County tightens Freeland zoning

Heads off some development

The Island County Commissioners approved an interim ordinance Monday aimed at heading off any last minute development efforts in Freeland that could run contrary to goals and policies set out in the non-municipal urban growth area’s sub area plan.

The sub area plan is a policy document that guides the creation of development regulations, which are used to evaluate site-specific development proposals. The regulations will serve as a standard against which each proposed project can be held.

The interim ordinance emphasized the immediacy required to prevent future development approvals that are inconsistent with the sub area plan. The urgency constituted an “emergency.”

A storage building has been proposed near the Freeland Library, and that use has stirred up public opposition in the area.

Planning Director Jeff Tate said the county is currently working under three separate zoning regulations: rural zone, rural residential and rural center. Each category carries with it permitted or conditionally-permitted land uses.

The Rural zone, designed to provide for a variety of rural lifestyles, is the principal land use classification in the county. Within the Freeland growth area, the interim ordinance disallows uses like constructing equestrian centers in rural and commercial areas. Storage facilities were also regulated in regular business and residential areas. Country inns, animal shelters and gun clubs were among other uses affected by the emergency action.

Planners reportedly scrutinized the highly specific uses listed under the existing county regulations and compared them to the general uses laid out in the sub area plan. The results prompted the county to remove incongruous uses set by the sub area plan.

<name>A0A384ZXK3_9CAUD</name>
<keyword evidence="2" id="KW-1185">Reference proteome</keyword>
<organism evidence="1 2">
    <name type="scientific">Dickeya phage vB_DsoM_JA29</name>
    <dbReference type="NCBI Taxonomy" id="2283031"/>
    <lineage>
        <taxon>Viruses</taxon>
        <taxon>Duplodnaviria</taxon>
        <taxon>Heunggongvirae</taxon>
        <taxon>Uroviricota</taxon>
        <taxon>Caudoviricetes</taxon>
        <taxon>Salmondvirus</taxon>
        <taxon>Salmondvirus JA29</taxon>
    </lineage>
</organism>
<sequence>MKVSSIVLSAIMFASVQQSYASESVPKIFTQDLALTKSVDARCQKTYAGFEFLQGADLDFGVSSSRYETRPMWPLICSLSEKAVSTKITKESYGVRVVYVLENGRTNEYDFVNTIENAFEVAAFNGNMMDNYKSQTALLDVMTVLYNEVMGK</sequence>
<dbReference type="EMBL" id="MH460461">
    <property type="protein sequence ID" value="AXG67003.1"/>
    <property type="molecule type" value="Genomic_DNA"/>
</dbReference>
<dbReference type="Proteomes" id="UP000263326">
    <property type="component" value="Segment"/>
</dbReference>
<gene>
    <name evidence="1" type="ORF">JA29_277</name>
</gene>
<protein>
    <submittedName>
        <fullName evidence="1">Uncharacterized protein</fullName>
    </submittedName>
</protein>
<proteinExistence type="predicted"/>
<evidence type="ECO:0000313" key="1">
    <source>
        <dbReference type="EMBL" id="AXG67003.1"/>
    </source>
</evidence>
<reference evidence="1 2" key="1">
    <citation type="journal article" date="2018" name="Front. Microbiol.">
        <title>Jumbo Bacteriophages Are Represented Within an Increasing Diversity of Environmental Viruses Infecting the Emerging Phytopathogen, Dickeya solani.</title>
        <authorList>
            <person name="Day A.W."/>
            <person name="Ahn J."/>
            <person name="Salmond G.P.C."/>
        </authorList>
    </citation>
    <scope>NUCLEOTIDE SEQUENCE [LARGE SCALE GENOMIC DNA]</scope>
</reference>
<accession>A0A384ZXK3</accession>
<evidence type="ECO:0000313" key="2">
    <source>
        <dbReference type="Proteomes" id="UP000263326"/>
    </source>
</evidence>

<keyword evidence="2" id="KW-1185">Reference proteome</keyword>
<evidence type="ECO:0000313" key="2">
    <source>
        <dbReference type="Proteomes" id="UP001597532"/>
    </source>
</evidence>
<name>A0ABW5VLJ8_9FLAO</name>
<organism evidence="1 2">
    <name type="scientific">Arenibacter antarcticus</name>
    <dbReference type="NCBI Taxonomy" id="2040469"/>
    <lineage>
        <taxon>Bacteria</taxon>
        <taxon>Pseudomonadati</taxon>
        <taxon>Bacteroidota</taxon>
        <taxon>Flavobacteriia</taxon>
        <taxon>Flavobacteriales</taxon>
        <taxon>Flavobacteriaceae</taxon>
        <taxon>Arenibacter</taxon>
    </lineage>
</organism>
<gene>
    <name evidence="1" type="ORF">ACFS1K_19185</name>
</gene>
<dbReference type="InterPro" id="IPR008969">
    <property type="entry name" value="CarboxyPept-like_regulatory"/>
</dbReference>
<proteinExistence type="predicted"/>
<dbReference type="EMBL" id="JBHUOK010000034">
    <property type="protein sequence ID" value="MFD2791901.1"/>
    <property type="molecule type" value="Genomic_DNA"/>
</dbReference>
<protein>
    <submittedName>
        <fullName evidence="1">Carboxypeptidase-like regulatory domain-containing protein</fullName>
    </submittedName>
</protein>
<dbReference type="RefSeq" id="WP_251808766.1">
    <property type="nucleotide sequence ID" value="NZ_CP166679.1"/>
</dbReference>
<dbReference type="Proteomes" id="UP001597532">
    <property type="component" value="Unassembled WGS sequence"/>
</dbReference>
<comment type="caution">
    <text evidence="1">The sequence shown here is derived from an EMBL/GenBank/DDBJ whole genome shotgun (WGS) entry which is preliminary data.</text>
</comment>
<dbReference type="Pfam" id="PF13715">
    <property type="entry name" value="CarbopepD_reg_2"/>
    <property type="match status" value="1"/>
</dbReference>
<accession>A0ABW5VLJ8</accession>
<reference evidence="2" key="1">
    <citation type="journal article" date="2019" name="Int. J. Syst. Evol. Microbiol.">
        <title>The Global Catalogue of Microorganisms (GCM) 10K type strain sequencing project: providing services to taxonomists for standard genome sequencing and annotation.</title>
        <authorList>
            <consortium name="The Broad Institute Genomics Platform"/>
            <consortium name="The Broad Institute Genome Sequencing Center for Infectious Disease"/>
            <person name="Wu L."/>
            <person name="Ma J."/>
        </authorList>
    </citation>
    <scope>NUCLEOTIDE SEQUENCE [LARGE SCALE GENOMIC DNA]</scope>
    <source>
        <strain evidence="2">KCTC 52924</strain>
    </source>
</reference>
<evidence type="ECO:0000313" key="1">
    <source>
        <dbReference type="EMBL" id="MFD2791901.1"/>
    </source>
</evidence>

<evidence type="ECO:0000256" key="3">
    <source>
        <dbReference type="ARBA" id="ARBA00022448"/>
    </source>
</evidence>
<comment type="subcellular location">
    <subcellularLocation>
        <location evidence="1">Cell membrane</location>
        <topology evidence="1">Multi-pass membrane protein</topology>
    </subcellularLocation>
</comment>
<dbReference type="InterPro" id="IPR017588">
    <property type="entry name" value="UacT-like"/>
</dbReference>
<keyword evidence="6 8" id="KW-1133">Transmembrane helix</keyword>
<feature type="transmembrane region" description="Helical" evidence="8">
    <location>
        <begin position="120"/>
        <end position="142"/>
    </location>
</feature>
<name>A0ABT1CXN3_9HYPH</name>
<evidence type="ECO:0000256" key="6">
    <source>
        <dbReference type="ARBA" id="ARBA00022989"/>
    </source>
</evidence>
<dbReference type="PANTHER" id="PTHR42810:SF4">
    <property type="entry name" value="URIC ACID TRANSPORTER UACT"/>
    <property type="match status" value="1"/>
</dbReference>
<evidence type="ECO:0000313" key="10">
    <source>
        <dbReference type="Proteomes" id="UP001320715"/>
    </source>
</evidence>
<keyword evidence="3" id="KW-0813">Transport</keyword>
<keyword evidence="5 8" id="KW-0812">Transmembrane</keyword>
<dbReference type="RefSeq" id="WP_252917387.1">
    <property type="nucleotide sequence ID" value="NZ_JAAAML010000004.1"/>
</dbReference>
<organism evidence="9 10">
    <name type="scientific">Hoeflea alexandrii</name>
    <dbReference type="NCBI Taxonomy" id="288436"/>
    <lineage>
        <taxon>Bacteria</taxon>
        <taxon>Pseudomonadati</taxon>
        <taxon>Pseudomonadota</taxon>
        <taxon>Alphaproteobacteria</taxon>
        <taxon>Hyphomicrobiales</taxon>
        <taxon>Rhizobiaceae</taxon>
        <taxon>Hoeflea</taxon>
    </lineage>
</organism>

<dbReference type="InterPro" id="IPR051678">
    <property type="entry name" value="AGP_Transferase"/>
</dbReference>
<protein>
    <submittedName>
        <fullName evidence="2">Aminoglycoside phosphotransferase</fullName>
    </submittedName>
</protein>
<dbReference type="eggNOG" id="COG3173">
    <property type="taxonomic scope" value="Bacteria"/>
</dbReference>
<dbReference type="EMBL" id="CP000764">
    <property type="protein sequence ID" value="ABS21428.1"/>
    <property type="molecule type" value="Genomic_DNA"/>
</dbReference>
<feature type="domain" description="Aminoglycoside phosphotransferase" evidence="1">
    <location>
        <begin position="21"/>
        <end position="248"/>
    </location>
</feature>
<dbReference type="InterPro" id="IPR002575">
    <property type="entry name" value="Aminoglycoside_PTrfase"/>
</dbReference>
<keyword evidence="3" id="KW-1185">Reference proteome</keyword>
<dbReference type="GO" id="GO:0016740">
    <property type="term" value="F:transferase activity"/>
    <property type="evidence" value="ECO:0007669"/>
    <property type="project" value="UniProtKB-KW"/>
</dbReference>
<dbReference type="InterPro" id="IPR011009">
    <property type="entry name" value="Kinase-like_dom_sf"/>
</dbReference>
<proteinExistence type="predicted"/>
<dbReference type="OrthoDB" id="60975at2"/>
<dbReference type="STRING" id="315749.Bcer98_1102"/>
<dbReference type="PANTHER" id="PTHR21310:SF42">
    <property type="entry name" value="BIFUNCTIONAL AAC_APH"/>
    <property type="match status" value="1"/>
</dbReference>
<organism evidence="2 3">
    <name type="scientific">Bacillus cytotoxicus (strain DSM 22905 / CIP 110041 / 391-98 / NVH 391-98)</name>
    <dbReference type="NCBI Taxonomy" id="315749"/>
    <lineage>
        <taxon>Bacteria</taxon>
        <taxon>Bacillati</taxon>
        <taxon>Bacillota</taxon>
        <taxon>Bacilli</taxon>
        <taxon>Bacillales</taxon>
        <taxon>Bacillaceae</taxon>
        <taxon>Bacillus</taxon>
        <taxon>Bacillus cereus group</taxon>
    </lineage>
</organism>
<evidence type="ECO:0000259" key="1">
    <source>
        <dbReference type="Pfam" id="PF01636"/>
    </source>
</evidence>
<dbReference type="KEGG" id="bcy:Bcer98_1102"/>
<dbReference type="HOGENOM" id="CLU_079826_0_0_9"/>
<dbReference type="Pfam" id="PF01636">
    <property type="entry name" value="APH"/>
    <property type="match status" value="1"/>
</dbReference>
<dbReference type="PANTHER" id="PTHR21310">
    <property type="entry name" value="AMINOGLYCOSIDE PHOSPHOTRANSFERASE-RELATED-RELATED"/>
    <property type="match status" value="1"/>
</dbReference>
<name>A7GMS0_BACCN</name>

“It’s a little challenging because it establishes policies, not depth,” Tate said of the sub area plan. “It’s very general in nature.”

Commissioners Mac McDowell, John Dean and Phil Bakke took Tate’s advice and passed an emergency ordinance that immediately went into effect Monday. The special ordinance does not require a public hearing before being approved.

Tate said, however, a public hearing must be held within 60 days of the ordinance’s approval. The county set a hearing for June 9 in Freeland’s Trinity Lutheran Church.

Bakke, Tate’s predecessor as planning head before he was appointed county commissioner, initially requested the change to avoid any permits being issued that would be in non-conformance with Freeland’s sub area plan.

Planning regulations are now under the umbrella of the interim control ordinance. With some land uses no longer allowed, Tate and Bakke both said they anticipate plenty of public testimony and feedback regarding a process the planning director acknowledged as subjective.

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